Wednesday, September 10, 2008

A Corporation Larger Than Exxon/Mobil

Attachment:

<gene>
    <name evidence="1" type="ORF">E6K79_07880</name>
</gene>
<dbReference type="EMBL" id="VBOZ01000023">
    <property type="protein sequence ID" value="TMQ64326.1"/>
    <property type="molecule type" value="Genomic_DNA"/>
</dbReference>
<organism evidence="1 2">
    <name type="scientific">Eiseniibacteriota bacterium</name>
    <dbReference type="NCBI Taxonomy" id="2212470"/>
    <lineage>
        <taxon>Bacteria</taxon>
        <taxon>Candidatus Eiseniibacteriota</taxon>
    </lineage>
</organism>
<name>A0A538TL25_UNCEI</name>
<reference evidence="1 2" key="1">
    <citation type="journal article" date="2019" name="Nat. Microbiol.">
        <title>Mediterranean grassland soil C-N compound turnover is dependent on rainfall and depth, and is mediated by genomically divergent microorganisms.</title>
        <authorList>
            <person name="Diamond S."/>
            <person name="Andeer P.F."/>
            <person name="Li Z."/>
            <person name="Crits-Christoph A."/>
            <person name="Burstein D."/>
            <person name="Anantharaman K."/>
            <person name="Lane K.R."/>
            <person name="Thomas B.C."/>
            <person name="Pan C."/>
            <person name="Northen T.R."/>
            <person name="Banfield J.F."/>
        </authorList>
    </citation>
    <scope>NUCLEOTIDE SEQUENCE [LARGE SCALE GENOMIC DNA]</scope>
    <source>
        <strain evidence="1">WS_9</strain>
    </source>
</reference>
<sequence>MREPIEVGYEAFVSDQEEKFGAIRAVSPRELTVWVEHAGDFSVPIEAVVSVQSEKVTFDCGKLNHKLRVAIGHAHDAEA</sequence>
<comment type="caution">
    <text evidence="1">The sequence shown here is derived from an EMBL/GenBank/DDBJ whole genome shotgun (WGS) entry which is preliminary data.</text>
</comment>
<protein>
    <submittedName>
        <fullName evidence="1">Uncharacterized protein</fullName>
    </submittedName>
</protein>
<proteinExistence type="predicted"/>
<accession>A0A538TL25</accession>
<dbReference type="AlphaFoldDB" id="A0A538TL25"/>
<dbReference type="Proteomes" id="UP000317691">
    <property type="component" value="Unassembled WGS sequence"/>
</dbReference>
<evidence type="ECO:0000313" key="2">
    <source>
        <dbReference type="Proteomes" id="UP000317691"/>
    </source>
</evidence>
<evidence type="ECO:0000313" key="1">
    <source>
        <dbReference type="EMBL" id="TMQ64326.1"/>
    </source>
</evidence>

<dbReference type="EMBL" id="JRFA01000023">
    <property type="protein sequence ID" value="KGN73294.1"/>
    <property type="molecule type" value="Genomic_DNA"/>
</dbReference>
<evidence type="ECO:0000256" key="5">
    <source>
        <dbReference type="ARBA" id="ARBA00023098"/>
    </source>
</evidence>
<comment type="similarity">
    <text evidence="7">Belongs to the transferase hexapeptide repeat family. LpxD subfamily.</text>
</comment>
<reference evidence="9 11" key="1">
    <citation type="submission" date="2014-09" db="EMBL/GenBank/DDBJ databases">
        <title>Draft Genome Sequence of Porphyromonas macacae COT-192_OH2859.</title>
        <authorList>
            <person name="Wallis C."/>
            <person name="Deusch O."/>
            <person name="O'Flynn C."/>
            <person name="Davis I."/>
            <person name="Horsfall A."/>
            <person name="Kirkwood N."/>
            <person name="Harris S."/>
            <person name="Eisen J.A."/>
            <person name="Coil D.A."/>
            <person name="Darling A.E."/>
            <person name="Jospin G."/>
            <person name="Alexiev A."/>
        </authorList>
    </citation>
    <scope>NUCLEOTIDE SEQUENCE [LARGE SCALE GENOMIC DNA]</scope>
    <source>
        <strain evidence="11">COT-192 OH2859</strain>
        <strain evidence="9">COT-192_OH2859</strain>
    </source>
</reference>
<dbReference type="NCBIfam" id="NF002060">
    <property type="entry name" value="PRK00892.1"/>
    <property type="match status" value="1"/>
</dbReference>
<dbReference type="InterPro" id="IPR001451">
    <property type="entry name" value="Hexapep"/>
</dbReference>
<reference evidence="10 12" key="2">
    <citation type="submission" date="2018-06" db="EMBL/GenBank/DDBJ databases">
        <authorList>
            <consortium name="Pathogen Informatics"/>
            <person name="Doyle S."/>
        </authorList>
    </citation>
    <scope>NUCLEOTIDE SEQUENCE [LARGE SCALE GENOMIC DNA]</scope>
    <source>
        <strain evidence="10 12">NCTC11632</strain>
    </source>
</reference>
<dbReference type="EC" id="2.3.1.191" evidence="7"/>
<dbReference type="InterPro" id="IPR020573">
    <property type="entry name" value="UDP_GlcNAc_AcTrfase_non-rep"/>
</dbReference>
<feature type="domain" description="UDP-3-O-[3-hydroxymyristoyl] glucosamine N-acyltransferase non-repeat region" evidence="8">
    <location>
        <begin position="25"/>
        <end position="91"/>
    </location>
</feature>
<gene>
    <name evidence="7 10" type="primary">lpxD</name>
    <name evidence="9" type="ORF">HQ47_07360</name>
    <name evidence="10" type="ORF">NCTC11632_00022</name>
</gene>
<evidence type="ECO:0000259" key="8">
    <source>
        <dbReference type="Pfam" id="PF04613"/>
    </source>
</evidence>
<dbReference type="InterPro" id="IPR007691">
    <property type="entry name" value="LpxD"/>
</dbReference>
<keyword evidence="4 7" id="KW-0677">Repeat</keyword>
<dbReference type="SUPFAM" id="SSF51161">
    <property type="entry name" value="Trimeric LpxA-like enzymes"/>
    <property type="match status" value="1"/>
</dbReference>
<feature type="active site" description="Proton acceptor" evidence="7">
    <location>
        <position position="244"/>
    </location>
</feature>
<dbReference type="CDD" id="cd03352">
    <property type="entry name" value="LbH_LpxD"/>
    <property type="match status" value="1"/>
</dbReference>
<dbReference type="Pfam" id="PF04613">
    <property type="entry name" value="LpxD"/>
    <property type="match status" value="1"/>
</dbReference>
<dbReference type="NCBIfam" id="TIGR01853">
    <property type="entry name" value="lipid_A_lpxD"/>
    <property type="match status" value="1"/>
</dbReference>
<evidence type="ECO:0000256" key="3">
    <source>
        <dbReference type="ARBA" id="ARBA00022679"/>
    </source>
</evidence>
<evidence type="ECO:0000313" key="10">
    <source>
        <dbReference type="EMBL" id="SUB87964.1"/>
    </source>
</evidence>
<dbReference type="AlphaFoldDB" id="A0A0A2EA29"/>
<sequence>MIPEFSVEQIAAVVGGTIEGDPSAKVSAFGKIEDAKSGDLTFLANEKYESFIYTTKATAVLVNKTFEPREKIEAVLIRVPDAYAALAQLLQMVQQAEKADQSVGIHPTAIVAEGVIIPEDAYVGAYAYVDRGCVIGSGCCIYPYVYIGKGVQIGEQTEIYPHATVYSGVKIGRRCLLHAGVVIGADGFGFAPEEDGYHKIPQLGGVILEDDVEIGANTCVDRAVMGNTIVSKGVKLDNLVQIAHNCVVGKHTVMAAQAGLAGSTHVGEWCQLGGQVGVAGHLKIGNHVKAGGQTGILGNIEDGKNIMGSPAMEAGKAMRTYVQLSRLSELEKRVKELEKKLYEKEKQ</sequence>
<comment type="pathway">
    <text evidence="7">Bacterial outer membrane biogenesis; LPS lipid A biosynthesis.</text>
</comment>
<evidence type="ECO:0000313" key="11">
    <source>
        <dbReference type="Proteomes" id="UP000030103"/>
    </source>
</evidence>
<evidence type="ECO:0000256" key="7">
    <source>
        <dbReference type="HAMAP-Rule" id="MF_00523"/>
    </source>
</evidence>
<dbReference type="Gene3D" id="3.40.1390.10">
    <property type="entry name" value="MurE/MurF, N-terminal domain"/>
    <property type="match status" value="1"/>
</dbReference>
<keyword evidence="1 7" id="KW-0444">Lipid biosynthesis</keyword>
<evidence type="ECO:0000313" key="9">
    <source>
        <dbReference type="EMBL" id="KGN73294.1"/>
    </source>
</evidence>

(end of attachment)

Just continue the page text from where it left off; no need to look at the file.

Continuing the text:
What follows may be the most controversial part of my proposed system but I dont think any of the current corporate models of government or the fortune 500 are up to the task of successfully managing the system efficiently. So let me jump right in with both feet, the national personal transit corporation will be owned by the federal government, possibly with some private investment. The first reason for this is the fact that it is the federal government who will own all of the assets, build, maintain, and regulate it anyway. Why should American society hand over trillions of dollars in investments to any private entity? The second reason is that it is the federal government that will ensure the system operates and remains solvent, it already insures that any corporation "too big to fail" will get a government bailout, so why not have a direct stake in the corporation? I realize many people will oppose the gov owning and operating anything, but it already de facto owns nearly all of the roads and associated equipment for construction, upkeep, and operation of roadways, plus it frequently infuses cash into the rail system. About the only part not owned by government is the actual vehicle, which is manufactured to more government standards than any product and even then you pay taxes to rent them. While there is no reason a person couldnt own their own vehicle for my system, it should be unnecessary. The biggest problem with government ownership (aside from purely ideological objections) is the waste and corruption that seems to inevitably plague government run enterprises, our department of defense is a glaring example. So how can we minimize that in our national personal transit corporation? The first way, I propose, is to tie the salary of every employee to success of the system. The method I like is to give every employee a base salary (say for example 110% of industry average for similar job) plus bonuses (monthly, quarterly or annually) when the system generates surplus or if they have an idea that cuts costs or improves services. This, I believe, would greatly improve the chances for efficient operation and ferreting out corruption. The goal of this corporation should be to provide its services to the public as cheaply as possible and still make a profit and mangement bonuses ought to reflect that when it happens (or doesnt). All profits should be split between system employees and the federal government according to a prescribed formula (say 80/20 the first billion $, 50/50 for the next billion $ and 20/80 above that), with so many quarters at some level of profit (if ever met) triggering fare reductions (which ought to give top managers big bonuses). As with any corporation, there will have to be some kind of oversight. This corporation will be the largest in the world (or very close to it) and will need to be subject to public opinion and scrutiny if it is to serve that public. I propose a board that will report directly to the secretary of transportation, that should include at least 2 independent financial auditors, 2 engineers (structural, transportation, civil, etc.), a management expert, all presidential appointees and a member each appointed by management and whatever organization the workers have. This board would be the final arbiter in all things npts not actully taken to a court of law and is ultimately answerable to both congress and the public marketplace. Unions should not need to be encouraged or discouraged since most of the usual issues will be automatically resolved (pay raises and bonuses tied to economy and success of system, arbitration instead of strike agreement, standardized working conditions, board to appeal management decisions, standardized health care plan...not currently available in America, etc.) but every employee should have a vote on their representitive to the board. None of this is intended to be a comprehensive or immutable, just my general idea of how to operate, what ought to be a model corporation, the likes of which to encourage on a broader scale. The ideas I have presented here are how to hopefully use the self interest of people for a positive result.

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